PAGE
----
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Steelpan Great Francis “Patsy” Haynes Remembered

by Les Slater

Republished from - PAN - Fall 1987 - Vol.2 No.1

Patsy Haynes
Francis “Patsy” Haynes

October 29 (editor’s note this article was originally published in 1987) will mark two years since we bade farewell to Francis “Patsy” Haynes — a name of which a lot more of us should have been more keenly aware. A lot more of us should have known of his exploits. That Patsy Haynes continued to ply his musical trade right up, practically, to the time of his death in 1985, frequently in a manner not at all commensurate with his creative potency is, if anything, a study in indignity.  Patsy Haynes was a hero.  Patsy Haynes was a genius.  But he was these things because of being, first of all, of the steel band milieu.  And there’s the rub.

Elated he was, right from age nine when his love affair with pan music began, to be among the chosen, the anointed—those who would vastly enrich the human experience with a glorious new sound. So his elation at being there manifested itself in the way he gave his all to the pan world and the worlds beyond. And what he got in return, apart from the personal satisfaction of doing what he enjoyed most, was not a helluva lot.

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There are of course those who recognized and appreciated the Haynes genius. For starters, there are those who were around and aware in Trinidad back when Patsy’s first-pan prowess around Casablanca Steel Band was legend.  His selection in 1951 for the Trinidad All-Steel Percussion Orchestra (TASPO), the first representative Trinidad steel band to bring the pan sound to foreign shores, was a foregone conclusion. There have been countless audiences, in the United States, in Europe— school kids, the high and mighty, average Joe’s—who have listened in wonderment while he displayed his mastery of the instrument, magically and convincingly demonstrating the pans to indeed be a medium of love and caring and understanding.

He meant it as no slight to anyone when he proclaimed the sound of musical steel to be his first love. His loved ones—wife, children, other close family members—did not of course take a back seat to his beloved pans. But then neither did his pans yield pride of place to anyone or anything.

Patsy Haynes did try to be conventional, to be more mainstream. But the need to merely “exist” was simply outmatched by the passion for making music, which totally consumed him. A supervisor at a New York City plaque manufacturing operation where Patsy once worked dared to call one day to inquire about his absence from the job. To which the placid rejoinder from this troubadour supreme was that he would deal with making plaques only after he was through practicing. Ergo, as of that moment no more making plaques, only music. With, of course, the inherent risks, humiliations, whatever, attending such conviction.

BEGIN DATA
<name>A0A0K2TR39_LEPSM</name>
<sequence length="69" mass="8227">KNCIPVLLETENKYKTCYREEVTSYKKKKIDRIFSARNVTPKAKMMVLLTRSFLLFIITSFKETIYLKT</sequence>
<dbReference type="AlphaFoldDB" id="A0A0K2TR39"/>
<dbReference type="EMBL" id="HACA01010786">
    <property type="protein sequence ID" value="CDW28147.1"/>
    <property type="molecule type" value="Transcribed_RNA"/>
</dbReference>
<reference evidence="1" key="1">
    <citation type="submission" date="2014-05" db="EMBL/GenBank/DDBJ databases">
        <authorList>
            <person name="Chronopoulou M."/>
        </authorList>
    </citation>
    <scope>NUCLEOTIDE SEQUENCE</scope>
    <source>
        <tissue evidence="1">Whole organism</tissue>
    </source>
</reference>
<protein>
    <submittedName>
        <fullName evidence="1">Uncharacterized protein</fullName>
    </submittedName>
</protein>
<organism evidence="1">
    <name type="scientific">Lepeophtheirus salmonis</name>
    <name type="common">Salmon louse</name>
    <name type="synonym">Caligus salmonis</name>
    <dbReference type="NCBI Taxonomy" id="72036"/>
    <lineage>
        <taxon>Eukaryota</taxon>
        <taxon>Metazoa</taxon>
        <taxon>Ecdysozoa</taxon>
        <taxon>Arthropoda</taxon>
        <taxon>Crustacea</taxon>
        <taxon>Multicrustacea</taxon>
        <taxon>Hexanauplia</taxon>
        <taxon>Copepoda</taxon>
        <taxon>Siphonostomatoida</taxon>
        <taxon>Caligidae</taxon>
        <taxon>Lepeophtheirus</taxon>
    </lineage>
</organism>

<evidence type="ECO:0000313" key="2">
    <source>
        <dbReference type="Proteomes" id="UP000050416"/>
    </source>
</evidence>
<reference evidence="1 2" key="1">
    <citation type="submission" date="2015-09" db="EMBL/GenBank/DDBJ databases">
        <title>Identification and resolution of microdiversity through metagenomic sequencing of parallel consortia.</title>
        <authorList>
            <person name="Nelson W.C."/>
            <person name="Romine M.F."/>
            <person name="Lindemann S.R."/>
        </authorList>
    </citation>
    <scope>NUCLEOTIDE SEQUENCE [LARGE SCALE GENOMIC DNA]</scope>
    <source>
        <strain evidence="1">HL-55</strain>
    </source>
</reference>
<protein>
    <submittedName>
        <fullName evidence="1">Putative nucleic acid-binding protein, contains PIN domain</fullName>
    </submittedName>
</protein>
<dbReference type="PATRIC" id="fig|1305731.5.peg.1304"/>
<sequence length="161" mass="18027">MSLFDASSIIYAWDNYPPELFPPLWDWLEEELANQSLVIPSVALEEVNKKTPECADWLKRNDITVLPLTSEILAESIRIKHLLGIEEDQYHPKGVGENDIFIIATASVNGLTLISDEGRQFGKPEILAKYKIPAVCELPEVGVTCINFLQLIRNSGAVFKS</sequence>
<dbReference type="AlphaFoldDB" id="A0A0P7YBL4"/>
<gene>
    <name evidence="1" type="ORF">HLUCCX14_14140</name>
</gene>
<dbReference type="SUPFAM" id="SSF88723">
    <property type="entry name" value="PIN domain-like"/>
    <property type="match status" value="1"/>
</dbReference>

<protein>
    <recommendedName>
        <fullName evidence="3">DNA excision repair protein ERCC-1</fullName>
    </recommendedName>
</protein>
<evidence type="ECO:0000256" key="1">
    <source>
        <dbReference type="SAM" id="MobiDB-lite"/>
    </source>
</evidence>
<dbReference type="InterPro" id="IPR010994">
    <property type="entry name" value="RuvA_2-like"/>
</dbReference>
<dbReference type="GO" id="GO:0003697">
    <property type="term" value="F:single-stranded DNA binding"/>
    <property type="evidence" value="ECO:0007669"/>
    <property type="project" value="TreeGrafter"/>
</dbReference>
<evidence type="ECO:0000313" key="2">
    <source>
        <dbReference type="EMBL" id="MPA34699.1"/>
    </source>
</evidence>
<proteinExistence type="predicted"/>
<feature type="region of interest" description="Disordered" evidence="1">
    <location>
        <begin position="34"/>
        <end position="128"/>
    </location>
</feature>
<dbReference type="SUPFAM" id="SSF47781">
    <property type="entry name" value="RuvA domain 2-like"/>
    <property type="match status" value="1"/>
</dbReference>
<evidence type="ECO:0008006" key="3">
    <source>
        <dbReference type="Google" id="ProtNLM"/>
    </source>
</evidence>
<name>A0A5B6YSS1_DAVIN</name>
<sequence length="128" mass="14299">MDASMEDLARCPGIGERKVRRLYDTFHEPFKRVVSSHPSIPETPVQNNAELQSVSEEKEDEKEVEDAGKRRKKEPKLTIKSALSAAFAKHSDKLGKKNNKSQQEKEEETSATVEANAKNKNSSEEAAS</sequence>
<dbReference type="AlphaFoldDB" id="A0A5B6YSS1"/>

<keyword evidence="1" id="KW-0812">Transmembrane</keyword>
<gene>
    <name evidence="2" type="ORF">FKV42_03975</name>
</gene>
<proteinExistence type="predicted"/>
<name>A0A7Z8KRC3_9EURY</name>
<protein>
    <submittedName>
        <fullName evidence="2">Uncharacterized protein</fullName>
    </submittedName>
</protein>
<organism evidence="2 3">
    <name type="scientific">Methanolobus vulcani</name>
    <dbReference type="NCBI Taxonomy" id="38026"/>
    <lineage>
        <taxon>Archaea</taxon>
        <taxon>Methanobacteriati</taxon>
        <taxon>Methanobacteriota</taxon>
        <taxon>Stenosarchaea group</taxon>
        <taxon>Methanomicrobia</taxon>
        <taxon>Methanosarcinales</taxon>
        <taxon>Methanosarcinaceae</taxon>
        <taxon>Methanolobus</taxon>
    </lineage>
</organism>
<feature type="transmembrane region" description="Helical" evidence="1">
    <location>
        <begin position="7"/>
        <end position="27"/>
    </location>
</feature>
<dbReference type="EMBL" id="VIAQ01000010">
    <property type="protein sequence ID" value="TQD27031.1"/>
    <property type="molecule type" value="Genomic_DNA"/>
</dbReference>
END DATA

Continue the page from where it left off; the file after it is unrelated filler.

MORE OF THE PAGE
But what music! The glory years of first- pan stardom with Casablanca behind him, a “second wind” of enthusiasm came surging through in the 60’s when he became enamored of the then-relatively new double-tenor. He adopted the double-tenor as his very own—as if Bertie Marshall had conceptualized and crafted this handy addition to the instrumental ensemble with him in mind. That deft touch of his could take you literally leaping with him to the outer limits on flights of fantasy. It was also a touch that could convey soothingly, reassuringly: all is well; it’s OK.

All was not well with Patsy in the last couple of years prior to his death. He was quite ill. But in the “everything is beautiful” lifestyle that he espoused, illness would not be worn like some red badge of courage. So that his rigid regimen of dialysis treatment for failing kidneys would be mentioned by him, if it had to be, in the most matter-of-fact terms imaginable. And perish the thought that illness interfere with his playing! Patsy Haynes believed the Good Lord set him upon this earth to reach people’s souls with his music, and that’s what he was unshakably determined to do.

What a pity that others well placed to do so could not have reciprocated, in some small measure, the goodwill that oozed so readily from the free spirit that was Patsy Haynes. He did not hold them accountable, though. It was the tenor of his personality to not dwell on such “frivolities.” Making music was important; making folks admit to the cruel dimensions of their apathetic behavior was not.

And so, with no fanfare at all announcing that Patsy Haynes, age 55, would cease to tap out what the Bard of Avon called “sounds and sweet airs that give delight and hurt not,” came time for a goodbye to this giant (short of stature though he ironically was). He will of course remain with us through his music and through the memory of an irrepressible spirit that could radiate sunshine on the darkest of days. To his buddies, he had become partial to being referred to as “the Sheik.” Thus, the Sheik is dead. Long live the Sheik.


    The following albums by jazz drummer Beaver Harris all feature Francis “Patsy” Haynes on steel pans:

  • Beaver Harris, “Ragtime to No Time” (360 Records)

  • Beaver Harris, “In: Sanity” (Black Saint Records)

  • Beaver Harris/Don Pullen, “A Well Kept Secret” (Shemp Records)

  • Beaver Harris, “Necaumongus” (Cadence Records)

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Republished from -  PAN -  Fall 1987 - Vol.2  No.1  

Editor-in-Chief: Leslie Slater at - slater.pro40@gmail.com
Senior Associate Editor:
Dalton Narine at - narain67@gmail.com

Click for additional articles from PAN magazine** 

© 1987 PAN Magazine - All rights reserved.
Reproduction in whole or in part of any of the contents of this article without permission is prohibited.

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